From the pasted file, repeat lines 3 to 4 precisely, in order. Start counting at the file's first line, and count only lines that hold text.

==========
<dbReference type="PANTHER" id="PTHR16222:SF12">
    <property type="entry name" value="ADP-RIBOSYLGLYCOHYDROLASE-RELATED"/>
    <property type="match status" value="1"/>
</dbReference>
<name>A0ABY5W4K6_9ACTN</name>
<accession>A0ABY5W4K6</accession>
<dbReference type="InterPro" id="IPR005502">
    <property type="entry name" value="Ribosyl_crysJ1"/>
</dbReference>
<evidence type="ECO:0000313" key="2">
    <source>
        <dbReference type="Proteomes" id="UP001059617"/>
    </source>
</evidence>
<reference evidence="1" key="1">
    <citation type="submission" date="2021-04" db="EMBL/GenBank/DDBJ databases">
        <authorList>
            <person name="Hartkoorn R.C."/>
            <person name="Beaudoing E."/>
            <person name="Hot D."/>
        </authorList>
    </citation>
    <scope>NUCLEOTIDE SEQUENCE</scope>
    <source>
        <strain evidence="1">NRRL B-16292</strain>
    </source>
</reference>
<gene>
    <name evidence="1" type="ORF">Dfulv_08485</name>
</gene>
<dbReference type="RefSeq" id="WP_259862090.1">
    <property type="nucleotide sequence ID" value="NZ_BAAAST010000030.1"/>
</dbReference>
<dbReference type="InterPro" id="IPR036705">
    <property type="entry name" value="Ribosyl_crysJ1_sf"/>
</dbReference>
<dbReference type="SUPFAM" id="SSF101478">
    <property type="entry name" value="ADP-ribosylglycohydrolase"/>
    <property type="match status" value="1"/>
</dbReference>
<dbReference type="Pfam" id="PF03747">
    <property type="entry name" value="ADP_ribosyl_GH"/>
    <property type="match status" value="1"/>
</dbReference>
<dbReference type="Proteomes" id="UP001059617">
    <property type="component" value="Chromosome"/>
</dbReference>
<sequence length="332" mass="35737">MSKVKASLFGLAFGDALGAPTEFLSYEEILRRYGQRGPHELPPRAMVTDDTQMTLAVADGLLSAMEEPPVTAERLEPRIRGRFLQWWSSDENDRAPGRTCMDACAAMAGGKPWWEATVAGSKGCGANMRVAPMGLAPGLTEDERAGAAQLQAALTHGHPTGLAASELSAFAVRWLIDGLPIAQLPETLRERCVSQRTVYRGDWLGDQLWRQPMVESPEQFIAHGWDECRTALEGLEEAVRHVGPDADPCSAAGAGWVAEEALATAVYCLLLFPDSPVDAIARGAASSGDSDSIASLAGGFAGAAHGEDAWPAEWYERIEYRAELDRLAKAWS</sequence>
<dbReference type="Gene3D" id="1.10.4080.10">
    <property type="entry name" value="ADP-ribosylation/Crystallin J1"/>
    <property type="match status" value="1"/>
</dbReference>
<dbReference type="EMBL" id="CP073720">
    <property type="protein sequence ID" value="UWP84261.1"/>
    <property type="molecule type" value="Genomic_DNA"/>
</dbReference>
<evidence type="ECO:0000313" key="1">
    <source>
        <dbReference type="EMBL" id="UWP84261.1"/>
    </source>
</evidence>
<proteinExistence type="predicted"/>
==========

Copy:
    <property type="match status" value="1"/>
</dbReference>